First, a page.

Camp conditions are superior to sleeping in a small tent most of the time, but if someone were to set up a tent for me every night, I would have used it instead of the gers. Gers are loud. If people in the adjacent ger stay up late and get rowdy on Mongolian vodka, you will hear everything. You may not understand it all since most likely the conversation will be in a language other than English but it can be loud. Cleanliness declines after a few nights of shuffling your gear from place to place. Granted, the race organizers provide excellent gear transfer from camp to camp, but it is hard to keep all your necessary schtuff organized and clean. Seven to eight hours in riding attire results in severe stink that overrides the dank stank of the ger. Multiply that times four (typically four people per ger) and you have a stink tank. Showers were available after every race. Be prepared for a brain freeze. A hot shower was a luxury available only once during the race. Water was typically tanked in and somewhere close to freezing. The race organizers do a fine job of providing cold showers. After 8 hours in the saddle, I don't care if the waters cold, I'll deal with it.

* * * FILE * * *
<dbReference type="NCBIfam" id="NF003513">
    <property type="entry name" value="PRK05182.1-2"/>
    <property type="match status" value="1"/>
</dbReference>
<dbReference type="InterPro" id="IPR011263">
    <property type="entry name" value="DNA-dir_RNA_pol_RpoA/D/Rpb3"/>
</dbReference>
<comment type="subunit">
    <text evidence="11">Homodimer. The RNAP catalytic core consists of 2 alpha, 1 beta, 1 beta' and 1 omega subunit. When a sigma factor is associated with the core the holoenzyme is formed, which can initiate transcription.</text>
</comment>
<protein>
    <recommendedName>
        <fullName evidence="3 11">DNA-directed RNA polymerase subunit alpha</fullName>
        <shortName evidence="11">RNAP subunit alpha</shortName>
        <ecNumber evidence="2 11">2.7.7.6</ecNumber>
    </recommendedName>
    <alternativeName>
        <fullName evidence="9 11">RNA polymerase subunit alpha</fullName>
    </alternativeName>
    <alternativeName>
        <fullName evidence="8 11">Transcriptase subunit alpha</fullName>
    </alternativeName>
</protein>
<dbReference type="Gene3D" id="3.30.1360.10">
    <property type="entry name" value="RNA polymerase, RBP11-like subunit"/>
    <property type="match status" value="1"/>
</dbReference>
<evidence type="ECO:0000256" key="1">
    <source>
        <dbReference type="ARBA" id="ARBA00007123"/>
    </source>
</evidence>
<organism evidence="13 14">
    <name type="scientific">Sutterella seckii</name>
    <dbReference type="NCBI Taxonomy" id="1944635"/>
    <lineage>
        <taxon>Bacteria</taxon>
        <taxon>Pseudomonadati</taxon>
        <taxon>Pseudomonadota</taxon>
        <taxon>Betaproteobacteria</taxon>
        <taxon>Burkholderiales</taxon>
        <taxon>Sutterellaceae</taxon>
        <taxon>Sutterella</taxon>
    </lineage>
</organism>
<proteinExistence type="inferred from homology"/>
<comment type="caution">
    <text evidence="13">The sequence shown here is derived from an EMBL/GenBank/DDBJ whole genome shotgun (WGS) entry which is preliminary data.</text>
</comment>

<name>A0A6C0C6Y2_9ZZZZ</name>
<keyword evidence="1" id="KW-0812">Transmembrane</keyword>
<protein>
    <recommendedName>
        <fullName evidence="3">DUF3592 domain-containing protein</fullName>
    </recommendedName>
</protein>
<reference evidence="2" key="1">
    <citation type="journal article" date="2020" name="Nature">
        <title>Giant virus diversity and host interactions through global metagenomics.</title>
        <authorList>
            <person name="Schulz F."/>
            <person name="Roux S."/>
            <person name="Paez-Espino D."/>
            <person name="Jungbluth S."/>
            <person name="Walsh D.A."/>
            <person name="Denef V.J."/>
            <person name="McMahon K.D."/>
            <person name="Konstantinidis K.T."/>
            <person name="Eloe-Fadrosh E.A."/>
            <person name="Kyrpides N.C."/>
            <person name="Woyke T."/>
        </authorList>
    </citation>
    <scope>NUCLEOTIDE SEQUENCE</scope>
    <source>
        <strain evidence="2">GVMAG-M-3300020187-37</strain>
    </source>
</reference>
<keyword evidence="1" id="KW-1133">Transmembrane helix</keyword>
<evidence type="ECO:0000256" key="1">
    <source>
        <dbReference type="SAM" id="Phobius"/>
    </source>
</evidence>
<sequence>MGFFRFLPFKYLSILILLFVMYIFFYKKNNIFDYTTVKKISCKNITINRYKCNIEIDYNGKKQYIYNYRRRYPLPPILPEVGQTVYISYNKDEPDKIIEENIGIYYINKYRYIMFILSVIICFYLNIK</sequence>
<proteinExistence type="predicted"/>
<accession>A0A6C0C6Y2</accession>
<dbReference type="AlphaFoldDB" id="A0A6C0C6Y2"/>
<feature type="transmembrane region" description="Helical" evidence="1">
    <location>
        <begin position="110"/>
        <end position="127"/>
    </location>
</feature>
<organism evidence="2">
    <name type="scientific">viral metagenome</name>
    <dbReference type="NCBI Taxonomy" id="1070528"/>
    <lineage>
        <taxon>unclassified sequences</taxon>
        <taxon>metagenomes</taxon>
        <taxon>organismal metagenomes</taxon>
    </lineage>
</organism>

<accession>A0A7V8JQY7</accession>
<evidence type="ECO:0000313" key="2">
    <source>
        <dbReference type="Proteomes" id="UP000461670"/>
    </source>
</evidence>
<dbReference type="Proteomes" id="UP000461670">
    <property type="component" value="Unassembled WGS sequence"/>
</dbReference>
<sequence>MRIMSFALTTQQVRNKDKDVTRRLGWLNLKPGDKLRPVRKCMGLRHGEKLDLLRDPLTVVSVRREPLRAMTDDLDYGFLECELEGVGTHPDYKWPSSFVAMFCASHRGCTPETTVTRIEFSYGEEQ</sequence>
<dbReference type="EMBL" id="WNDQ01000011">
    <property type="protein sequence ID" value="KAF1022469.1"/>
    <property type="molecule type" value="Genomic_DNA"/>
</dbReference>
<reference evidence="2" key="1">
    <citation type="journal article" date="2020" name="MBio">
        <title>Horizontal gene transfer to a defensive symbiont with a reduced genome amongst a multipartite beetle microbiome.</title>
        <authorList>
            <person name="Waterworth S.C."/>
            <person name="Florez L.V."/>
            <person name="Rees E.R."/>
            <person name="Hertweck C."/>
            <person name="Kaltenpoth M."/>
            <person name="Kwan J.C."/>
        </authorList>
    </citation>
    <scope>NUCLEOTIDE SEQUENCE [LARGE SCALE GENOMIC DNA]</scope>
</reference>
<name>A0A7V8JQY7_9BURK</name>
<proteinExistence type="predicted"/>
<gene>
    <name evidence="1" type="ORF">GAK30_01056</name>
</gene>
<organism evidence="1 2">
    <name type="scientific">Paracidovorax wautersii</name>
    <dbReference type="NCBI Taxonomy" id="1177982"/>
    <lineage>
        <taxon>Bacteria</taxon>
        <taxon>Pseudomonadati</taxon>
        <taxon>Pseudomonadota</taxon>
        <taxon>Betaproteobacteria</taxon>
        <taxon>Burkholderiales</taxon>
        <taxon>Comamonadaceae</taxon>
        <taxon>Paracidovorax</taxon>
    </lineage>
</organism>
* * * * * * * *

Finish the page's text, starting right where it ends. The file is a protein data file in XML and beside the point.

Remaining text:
Bring food you like. Bag space is limited to a 100L bag for all the gear you'll need for the six-day race. My suggestion is to stuff one quarter of your bag with easily digestible food you enjoy. The food provided is not bad but it's food different to what most people outside of Mongolia consume on a regular basis. It's not a matter of, ‘will I need the Ciprofloxacin?’ Instead, it is a matter of, ‘did I bring enough for everyone’? Intestinal distress is compounded by the lack of a good shitter in the outback of Mongolia. Think one hundred racers + staff vs. ten available toilets. The math doesn't work and eventually you snag some toilet paper and wander off to fertilize the steppe. Two camps had proper toilets, but not enough of them. The night of tent camping (eight people per very large tent) we had freshly dug pit latrines that were actually not too bad as long and you held your breath. At the 13th Century ger camp (nights five and six) the toilet conditions were bad. Also, by day six the stomachs of most participants sounded like a Mongolian throat singer chanting a spiritual hymn. I can't blame the food solely for the stomach problems because every stage race I've participated in included group stomach problems by stage five. I do attribute the stomach problems partly to using increasingly disgusting water bottles that you have not had a chance to clean.
Camp three’s meals were prepared on-site by Rosewood Kitchen which is in Ulaanbaatar. Rosewood Kitchen is an oasis in the city. A chef from Boston started the restaurant and he serves delicious food. I ate there at least seven times while in Ulaanbaatar. The food they made for the race was also excellent. If you eat at the restaurant in the city, have the cheesecake, Mediterranean panini, sauteed chard, and the Margarita pizza.
Here is a video re-cap of 2017's race. It made me teary eyed and made me want to do it all over again.